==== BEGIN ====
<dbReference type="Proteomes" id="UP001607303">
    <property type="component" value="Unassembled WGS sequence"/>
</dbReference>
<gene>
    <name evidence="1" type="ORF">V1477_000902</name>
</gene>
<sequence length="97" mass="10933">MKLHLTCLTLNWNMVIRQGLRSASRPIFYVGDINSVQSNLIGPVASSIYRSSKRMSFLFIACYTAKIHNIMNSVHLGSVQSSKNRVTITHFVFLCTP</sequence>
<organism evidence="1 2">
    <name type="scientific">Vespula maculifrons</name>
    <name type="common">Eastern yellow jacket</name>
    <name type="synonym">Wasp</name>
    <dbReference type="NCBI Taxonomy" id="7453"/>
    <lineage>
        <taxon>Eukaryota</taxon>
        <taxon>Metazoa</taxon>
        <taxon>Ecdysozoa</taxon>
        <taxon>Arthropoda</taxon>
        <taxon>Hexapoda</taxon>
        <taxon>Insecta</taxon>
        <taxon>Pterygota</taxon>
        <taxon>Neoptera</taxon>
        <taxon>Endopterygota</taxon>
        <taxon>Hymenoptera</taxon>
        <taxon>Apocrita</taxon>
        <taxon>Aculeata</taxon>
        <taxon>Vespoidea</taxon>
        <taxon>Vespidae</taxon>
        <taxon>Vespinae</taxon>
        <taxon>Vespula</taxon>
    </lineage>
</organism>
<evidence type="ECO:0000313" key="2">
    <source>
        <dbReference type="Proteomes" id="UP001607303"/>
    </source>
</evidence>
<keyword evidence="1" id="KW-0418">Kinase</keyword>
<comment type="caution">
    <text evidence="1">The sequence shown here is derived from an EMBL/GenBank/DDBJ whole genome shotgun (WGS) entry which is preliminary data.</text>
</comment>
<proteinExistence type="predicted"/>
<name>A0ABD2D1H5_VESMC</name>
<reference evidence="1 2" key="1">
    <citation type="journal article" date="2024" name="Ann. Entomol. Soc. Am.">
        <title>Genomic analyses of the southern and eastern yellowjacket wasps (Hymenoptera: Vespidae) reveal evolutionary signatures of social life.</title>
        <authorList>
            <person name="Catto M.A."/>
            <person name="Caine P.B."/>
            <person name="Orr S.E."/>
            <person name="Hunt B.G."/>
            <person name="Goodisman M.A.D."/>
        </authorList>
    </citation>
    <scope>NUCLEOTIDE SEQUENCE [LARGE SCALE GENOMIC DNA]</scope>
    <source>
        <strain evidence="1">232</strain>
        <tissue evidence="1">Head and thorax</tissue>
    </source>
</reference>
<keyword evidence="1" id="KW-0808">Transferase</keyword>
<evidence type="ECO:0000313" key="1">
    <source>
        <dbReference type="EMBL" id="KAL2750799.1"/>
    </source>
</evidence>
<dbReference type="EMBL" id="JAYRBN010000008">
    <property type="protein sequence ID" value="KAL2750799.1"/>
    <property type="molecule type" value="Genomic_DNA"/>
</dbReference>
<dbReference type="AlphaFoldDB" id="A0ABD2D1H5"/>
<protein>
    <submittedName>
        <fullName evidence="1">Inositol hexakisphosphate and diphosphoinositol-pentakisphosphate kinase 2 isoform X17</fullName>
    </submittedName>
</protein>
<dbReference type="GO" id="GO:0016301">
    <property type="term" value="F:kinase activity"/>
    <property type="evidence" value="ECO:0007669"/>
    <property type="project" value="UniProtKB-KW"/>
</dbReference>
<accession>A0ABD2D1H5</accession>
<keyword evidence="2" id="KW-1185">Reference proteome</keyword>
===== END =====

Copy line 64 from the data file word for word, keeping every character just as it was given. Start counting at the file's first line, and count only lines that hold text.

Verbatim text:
    </source>